The most ethical and sustainable banks around the world in 2021

Did you ever consider that you could be inadvertently helping the fossil fuels or weapons industry with your savings account? Did you know that by switching to a sustainable bank you can likely save several tons of CO2 per year?

Sustainable banking is not a commonly used term and even when it is used, the definition and interpretation is a bit fuzzy. In this article, we hope to delve a bit into banking and how it has an enormous impact on your carbon footprint without your even being aware. So what is sustainable banking? 

First, we need to understand how banks (normal or sustainable) make money.

How do banks make money?

Fees: Banks charge customers various fees that contribute to their revenue. There are account fees, ATM fees, application fees for loans, penalty charges, inactivity fees, paper statements, or commissions on investments.

Borrowing and lending: The most conventional and typical way however for banks to make money is through borrowing and lending. Banks ‘borrow’ the money we deposit into our accounts and they lend it out to other customers. They make profit by charging much higher rates of interest on home loans, auto loans, student loans, business loans, or personal loans than the amount of interest they pay to customers with savings accounts, which is typically below 1% annually. In some countries banks earn even more with credit cards. For example, average annual percentage rates for credit cards in the US is about 15%.1 

Investments: In addition to Corporate lending, Banks also assist with raising debt and equity and for corporations or other entities in exchange for a fee. This aspect of banking has the biggest impact socially and also affects our individual impact on the environment. 

What is ethical/sustainable banking?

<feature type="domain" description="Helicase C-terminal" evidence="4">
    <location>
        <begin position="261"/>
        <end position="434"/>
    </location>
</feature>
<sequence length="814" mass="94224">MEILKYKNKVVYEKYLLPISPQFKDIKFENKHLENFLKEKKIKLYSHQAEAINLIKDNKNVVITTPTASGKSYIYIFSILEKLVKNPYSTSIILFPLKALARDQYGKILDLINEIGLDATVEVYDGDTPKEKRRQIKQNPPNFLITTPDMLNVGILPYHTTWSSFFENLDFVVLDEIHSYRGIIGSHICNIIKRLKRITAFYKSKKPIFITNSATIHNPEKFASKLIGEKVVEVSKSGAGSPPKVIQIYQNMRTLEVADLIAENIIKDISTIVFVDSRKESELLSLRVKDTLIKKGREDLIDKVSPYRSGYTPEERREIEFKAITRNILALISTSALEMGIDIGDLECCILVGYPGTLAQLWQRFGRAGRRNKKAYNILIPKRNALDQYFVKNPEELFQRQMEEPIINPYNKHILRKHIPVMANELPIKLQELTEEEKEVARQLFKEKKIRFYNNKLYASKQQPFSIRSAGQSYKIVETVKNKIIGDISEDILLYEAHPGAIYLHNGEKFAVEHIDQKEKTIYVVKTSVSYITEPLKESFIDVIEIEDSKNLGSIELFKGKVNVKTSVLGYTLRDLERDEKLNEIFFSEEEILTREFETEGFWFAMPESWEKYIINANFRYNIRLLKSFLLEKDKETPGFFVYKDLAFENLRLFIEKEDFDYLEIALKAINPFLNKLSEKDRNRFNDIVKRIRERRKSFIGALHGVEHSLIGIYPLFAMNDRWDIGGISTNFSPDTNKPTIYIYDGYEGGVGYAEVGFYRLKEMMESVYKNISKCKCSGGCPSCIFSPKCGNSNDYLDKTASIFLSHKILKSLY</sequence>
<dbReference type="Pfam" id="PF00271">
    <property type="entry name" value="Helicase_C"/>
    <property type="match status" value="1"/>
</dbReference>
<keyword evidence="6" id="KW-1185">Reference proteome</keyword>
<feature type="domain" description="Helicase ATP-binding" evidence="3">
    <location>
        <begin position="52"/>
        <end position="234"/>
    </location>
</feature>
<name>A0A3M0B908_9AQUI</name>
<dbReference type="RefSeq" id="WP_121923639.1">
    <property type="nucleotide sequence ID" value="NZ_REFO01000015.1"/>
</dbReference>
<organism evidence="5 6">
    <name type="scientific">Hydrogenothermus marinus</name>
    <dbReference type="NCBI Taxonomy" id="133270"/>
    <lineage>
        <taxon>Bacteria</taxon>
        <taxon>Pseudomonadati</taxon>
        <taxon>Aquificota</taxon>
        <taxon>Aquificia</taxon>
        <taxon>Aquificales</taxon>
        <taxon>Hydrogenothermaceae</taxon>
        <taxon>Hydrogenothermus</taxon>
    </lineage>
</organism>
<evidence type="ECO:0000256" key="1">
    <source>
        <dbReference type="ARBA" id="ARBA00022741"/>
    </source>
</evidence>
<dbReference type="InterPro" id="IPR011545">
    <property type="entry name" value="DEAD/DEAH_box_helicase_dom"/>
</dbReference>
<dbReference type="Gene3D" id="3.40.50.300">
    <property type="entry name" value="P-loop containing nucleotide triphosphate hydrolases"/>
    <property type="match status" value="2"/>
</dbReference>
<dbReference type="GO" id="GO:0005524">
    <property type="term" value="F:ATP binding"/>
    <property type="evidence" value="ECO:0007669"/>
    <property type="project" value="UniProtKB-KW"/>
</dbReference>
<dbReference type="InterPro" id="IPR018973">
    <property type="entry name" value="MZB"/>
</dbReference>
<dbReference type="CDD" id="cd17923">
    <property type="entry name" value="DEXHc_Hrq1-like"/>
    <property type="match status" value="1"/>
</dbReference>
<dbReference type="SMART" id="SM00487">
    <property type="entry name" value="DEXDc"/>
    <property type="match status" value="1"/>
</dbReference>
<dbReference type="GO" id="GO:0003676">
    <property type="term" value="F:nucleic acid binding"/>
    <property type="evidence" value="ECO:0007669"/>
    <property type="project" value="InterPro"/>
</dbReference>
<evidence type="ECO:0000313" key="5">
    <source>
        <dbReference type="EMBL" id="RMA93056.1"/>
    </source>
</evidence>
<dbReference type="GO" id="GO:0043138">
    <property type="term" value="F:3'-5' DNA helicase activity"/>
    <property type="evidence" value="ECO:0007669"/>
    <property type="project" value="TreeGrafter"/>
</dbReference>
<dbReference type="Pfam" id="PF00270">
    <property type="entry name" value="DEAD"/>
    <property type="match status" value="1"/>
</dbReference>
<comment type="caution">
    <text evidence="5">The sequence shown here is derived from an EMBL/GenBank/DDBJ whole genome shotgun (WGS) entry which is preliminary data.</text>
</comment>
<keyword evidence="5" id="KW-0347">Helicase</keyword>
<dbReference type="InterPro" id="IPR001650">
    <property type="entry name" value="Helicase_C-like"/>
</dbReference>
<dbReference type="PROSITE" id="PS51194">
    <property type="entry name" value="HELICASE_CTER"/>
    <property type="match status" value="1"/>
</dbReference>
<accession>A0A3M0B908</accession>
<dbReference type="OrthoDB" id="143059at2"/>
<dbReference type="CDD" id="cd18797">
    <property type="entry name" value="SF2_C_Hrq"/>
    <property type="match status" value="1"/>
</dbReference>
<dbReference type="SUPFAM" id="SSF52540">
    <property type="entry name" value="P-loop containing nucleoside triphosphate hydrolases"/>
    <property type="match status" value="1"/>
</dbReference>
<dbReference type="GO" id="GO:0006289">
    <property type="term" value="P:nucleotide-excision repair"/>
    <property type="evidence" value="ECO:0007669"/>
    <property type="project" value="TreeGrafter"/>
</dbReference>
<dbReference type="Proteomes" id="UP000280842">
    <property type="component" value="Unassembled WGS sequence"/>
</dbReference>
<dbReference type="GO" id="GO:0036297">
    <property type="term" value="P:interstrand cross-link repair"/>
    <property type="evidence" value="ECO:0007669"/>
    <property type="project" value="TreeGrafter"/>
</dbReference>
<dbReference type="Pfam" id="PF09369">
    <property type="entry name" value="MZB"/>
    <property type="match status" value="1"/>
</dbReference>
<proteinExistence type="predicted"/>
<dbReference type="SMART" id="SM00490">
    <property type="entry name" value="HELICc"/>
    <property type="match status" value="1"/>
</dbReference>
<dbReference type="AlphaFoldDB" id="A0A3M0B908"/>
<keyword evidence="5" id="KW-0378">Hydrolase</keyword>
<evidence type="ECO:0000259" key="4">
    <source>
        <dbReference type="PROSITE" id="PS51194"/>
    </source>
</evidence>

The GLS bank, the oldest sustainable bank, was already founded in 1974. However, in recent years, due to greater awareness and demand, more banks have started investing not just to make great profits, but also quite consciously in projects that have a clear social and environmental impact. 

Here are four key differences on how a sustainable bank differs from a normal bank. 

Inclusion criteria: Inclusion means supporting (i.e. investing in or giving loans to) companies that are doing something good for the people and the planet while also making profit. Examples include green roofs, ecosystem-based rainwater collection systems and eco-tourism.  

Exclusion criteria: Exclusion criteria come into play while granting loans or making investments. For example, ecological banks usually exclude investments in coal, petroleum, nuclear power, genetic engineering or industrial animal husbandry. Other exclusion criteria include companies involved in the creation of weapons, child labour, gambling or pornography. In their report Dirty Profits 7 the NGO Facing Finance lays out in detail how investments made by some of the major European banks can be tied to weapons exports to countries involved, for example, in the war in Yemen. Think about this: You might be sponsoring a war with your bank account!!! 

Holistic approach to daily operations: These banking institutions implement sustainable banking not just in their activities relating to external interactions with their clients and the types of projects they fund, but also in their internal daily operations. For instance offering vegetarian and vegan options at the company canteen or powering their offices with green energy.2